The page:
de Heredia FP,Gómez-Martínez S,Marcos A, Obesity, inflammation and the immune system. The Proceedings of the Nutrition Society. 2012 May;     [PubMed PMID: 22429824]


Jukaku SA,Williams SRP, The cause of obesity is multifactorial but GPs can do more. BMJ (Clinical research ed.). 2021 Apr 13     [PubMed PMID: 33849923]


Bosy-Westphal A,Müller MJ, Diagnosis of obesity based on body composition-associated health risks-Time for a change in paradigm. Obesity reviews : an official journal of the International Association for the Study of Obesity. 2021 Mar     [PubMed PMID: 33480098]


Han TS,Sattar N,Lean M, ABC of obesity. Assessment of obesity and its clinical implications. BMJ (Clinical research ed.). 2006 Sep 30;     [PubMed PMID: 17008674]


Ruiz-Castell M,Samouda H,Bocquet V,Fagherazzi G,Stranges S,Huiart L, Estimated visceral adiposity is associated with risk of cardiometabolic conditions in a population based study. Scientific reports. 2021 Apr 27     [PubMed PMID: 33907272]


Alves LF,Cruz JO,da Costa Souza AL,de Oliveira CC, Performance of adiposity indicators in predicting metabolic syndrome in older adults. Archives of endocrinology and metabolism. 2021 Apr 27     [PubMed PMID: 33909375]


Hernández-Conde M,Llop E,Fernández-Carrillo C,Perelló C,López-Gómez M,Abad J,Martínez-Porras JL,Fernández-Puga N,Calleja JL, Visceral fat is associated with cirrhotic portal vein thrombosis. Expert review of gastroenterology     [PubMed PMID: 31393183]


Bastard JP,Maachi M,Lagathu C,Kim MJ,Caron M,Vidal H,Capeau J,Feve B, Recent advances in the relationship between obesity, inflammation, and insulin resistance. European cytokine network. 2006 Mar;     [PubMed PMID: 16613757]

Level 3 (low-level) evidence


Hotamisligil GS, Inflammation and metabolic disorders. Nature. 2006 Dec 14;     [PubMed PMID: 17167474]


Bulló M,García-Lorda P,Megias I,Salas-Salvadó J, Systemic inflammation, adipose tissue tumor necrosis factor, and leptin expression. Obesity research. 2003 Apr;     [PubMed PMID: 12690081]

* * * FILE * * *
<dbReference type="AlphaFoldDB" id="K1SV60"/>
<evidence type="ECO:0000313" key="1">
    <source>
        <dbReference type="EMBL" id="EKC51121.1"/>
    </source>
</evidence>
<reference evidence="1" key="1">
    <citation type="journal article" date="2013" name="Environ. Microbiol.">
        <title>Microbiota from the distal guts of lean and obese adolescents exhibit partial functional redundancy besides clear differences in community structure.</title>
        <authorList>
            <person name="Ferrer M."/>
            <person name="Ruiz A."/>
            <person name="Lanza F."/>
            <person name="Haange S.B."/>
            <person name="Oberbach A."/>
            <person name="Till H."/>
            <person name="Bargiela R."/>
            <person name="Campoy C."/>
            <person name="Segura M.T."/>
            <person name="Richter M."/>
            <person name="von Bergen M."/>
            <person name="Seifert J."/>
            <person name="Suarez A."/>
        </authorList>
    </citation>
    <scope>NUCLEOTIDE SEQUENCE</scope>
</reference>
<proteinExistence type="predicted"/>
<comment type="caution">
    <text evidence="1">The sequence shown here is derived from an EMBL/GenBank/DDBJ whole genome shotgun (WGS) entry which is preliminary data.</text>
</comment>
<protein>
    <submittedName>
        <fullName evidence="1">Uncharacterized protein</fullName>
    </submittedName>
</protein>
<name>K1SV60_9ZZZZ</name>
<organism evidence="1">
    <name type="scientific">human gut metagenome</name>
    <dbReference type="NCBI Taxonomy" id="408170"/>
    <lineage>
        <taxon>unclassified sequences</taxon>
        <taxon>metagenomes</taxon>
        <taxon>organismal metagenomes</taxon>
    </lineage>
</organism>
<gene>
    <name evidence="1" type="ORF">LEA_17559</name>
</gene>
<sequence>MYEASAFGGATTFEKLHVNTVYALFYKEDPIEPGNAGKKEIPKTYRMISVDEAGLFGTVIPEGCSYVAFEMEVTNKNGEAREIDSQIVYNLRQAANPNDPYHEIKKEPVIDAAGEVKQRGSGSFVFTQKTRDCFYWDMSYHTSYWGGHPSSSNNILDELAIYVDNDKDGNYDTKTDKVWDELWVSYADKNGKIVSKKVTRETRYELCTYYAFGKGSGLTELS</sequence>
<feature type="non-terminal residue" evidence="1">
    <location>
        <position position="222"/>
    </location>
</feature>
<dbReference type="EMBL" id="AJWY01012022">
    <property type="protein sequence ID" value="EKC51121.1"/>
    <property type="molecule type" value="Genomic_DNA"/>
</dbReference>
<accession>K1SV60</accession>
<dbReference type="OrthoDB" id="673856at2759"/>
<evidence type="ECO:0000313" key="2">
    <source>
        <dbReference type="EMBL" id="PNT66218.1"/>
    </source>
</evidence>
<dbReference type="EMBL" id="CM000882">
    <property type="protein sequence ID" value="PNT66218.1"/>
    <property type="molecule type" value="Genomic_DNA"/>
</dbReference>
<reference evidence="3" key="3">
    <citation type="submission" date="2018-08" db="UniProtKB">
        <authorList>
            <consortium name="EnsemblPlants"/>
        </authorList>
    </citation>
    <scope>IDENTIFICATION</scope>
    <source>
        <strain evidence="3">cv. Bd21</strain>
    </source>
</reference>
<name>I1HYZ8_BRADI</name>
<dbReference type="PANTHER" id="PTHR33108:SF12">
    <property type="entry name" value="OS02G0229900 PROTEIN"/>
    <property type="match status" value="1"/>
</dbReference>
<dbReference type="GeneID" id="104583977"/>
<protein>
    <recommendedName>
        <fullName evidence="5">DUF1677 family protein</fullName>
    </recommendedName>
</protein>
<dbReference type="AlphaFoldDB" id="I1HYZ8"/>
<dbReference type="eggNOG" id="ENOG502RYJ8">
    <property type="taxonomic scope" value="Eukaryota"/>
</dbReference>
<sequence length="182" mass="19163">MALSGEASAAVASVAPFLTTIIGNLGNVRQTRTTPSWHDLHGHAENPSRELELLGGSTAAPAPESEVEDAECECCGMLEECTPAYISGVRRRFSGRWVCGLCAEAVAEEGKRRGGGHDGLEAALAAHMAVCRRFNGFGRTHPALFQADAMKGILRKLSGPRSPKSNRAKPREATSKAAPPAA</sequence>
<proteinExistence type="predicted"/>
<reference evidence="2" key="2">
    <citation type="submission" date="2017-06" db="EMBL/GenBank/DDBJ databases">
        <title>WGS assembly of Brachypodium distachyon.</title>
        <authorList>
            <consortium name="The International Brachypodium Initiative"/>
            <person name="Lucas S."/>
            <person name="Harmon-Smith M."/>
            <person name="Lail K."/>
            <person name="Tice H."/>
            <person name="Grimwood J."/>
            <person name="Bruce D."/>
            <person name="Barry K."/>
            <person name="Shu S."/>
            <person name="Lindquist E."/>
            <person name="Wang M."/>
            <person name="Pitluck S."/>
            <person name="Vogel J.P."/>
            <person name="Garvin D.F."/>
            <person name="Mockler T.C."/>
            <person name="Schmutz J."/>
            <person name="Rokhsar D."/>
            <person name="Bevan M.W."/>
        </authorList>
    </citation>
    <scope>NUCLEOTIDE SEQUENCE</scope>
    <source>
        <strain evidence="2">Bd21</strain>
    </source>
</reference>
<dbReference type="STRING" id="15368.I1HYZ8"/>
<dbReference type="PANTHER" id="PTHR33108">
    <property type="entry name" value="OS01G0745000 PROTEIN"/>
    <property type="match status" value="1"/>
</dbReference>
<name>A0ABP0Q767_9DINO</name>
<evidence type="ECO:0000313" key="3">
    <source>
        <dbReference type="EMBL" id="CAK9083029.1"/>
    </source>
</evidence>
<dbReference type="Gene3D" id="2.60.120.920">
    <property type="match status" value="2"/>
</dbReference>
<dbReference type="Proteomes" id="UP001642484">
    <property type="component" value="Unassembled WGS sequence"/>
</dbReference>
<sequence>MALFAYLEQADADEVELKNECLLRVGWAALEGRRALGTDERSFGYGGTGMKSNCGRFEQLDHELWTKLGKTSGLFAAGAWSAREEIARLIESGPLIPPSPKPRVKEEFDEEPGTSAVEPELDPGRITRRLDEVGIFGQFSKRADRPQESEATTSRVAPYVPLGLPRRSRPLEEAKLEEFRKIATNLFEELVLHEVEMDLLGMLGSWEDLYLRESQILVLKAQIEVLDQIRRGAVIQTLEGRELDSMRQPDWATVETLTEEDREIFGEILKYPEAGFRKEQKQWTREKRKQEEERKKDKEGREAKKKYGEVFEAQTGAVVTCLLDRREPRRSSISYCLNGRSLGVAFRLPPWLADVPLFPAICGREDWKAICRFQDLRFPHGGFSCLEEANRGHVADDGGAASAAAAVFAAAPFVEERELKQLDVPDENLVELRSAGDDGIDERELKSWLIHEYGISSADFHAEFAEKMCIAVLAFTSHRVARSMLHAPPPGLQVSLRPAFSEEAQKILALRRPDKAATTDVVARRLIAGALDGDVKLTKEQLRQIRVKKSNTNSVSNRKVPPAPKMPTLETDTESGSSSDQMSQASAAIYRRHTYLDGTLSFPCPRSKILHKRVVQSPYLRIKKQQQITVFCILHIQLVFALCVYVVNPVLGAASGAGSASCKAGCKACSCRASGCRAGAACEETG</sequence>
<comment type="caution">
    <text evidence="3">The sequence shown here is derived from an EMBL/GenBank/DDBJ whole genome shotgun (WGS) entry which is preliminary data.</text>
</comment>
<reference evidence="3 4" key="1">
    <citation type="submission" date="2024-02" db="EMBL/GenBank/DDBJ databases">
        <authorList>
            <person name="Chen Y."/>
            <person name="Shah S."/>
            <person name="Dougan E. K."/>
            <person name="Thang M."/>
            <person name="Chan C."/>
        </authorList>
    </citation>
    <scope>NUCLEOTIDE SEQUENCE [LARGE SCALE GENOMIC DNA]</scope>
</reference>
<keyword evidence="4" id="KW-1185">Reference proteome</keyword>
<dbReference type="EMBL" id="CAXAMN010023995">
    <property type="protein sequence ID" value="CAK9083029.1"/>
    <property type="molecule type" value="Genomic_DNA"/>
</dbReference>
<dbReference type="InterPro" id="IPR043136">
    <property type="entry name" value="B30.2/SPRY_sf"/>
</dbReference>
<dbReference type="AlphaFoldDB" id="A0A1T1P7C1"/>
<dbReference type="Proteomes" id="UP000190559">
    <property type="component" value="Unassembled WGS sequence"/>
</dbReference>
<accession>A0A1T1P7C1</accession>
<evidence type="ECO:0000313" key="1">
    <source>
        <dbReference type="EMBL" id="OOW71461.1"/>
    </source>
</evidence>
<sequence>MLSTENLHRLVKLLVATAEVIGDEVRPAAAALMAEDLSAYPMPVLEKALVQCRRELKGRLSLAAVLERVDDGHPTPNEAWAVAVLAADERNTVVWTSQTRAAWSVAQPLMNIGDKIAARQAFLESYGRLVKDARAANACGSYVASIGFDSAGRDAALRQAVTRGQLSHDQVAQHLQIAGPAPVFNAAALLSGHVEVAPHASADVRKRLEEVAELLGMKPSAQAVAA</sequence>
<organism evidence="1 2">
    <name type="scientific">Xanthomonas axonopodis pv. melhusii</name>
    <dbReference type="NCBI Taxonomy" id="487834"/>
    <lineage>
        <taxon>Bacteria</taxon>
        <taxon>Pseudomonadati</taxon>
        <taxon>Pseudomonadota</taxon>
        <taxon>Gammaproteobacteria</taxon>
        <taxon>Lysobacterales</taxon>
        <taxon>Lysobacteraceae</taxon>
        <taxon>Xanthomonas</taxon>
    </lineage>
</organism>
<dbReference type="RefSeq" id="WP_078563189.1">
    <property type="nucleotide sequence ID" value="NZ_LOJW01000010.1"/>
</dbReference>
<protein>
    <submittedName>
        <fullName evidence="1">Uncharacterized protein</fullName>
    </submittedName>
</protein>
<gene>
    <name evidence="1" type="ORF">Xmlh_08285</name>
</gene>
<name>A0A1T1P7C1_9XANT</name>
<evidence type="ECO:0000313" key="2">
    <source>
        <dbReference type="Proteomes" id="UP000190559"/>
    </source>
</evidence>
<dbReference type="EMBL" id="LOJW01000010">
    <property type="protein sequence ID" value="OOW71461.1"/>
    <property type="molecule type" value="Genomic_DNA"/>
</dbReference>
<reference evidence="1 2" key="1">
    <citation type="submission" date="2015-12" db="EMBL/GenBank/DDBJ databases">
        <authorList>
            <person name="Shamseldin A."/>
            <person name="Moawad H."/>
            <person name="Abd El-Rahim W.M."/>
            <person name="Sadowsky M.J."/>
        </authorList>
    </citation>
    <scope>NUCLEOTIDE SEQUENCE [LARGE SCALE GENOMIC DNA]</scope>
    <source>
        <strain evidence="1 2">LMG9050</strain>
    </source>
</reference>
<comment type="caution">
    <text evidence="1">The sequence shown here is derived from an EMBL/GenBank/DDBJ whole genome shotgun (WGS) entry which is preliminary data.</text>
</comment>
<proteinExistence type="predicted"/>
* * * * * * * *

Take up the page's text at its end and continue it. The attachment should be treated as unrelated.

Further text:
Festa A,D'Agostino R Jr,Williams K,Karter AJ,Mayer-Davis EJ,Tracy RP,Haffner SM, The relation of body fat mass and distribution to markers of chronic inflammation. International journal of obesity and related metabolic disorders : journal of the International Association for the Study of Obesity. 2001 Oct;     [PubMed PMID: 11673759]


Park HS,Park JY,Yu R, Relationship of obesity and visceral adiposity with serum concentrations of CRP, TNF-alpha and IL-6. Diabetes research and clinical practice. 2005 Jul;     [PubMed PMID: 15955385]


Donnelly JE,Blair SN,Jakicic JM,Manore MM,Rankin JW,Smith BK,American College of Sports Medicine., American College of Sports Medicine Position Stand. Appropriate physical activity intervention strategies for weight loss and prevention of weight regain for adults. Medicine and science in sports and exercise. 2009 Feb;     [PubMed PMID: 19127177]


Klein S,Burke LE,Bray GA,Blair S,Allison DB,Pi-Sunyer X,Hong Y,Eckel RH,American Heart Association Council on Nutrition, Physical Activity, and Metabolism., Clinical implications of obesity with specific focus on cardiovascular disease: a statement for professionals from the American Heart Association Council on Nutrition, Physical Activity, and Metabolism: endorsed by the American College of Cardiology Foundation. Circulation. 2004 Nov 2;     [PubMed PMID: 15509809]